HAMPTON -- Frank Ottofaro didn't live to see Virginia voters approve putting limits on the government's ability to take private property through eminent domain.

For a decade, he spoke out at Hampton City Council meetings and took the city to court when his land on Pine Chapel Road was taken in 2000 for a road. The City wanted it for what is now the Power Plant development.

At the end of court battles, the Supreme Court of Virginia upheld the City's actions, finding that the condemnation supported of a public purpose and that the Council's resolution properly authorized the actions taken.

He was eventually offered $170,000 for two lots and a house that were razed. He wanted a million dollars. Several other property owners settled with the city as well.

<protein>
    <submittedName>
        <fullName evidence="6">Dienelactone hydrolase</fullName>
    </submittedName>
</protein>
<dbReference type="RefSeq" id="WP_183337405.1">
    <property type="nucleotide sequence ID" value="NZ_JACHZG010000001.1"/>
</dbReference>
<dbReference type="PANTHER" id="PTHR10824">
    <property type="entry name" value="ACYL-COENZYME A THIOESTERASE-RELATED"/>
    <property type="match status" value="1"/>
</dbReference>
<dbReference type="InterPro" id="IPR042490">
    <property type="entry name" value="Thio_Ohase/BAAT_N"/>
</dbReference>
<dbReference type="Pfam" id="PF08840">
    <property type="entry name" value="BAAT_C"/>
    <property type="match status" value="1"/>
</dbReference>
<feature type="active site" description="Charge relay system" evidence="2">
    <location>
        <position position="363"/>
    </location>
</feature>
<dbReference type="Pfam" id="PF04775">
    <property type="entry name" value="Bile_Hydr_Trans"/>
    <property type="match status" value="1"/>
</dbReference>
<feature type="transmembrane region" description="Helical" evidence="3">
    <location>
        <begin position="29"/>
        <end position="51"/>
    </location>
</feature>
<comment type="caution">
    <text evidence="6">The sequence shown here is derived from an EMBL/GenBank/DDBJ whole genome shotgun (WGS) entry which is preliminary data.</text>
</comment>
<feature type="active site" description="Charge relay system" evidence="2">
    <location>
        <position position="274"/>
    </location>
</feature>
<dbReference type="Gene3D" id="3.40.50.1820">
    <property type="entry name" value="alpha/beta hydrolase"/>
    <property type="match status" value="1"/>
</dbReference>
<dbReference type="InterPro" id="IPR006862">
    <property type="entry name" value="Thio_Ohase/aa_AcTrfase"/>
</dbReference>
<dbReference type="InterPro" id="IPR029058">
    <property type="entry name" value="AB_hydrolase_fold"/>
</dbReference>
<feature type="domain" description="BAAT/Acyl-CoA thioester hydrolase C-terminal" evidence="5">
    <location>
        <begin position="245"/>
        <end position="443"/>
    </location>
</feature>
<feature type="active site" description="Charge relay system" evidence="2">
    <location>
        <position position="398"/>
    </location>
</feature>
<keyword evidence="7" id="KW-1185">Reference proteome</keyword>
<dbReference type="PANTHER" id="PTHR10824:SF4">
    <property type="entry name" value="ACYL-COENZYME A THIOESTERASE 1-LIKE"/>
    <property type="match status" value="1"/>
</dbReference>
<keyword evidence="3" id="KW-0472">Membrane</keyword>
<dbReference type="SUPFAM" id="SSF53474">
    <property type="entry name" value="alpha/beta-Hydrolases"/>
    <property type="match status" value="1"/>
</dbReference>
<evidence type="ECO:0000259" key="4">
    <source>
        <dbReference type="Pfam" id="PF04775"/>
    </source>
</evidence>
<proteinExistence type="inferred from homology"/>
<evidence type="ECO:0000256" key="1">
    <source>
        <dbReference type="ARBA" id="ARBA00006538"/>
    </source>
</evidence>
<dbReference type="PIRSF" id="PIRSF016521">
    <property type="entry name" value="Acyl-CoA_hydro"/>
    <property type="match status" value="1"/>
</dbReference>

Ottofaro's fight helped set the stage for the constitutional amendment approved by Virginia voters Tuesday night.

His son, Frank Jr., says his father would be pleased. He's posted videos on YouTube of his father challenging City Council.

Supporters said property rights are so fundamental that they should be enshrined in the state Constitution.

Opponents warned that passage could cost state and local governments tens of millions of dollars. They said a 2007 was sufficient to protect property owners.

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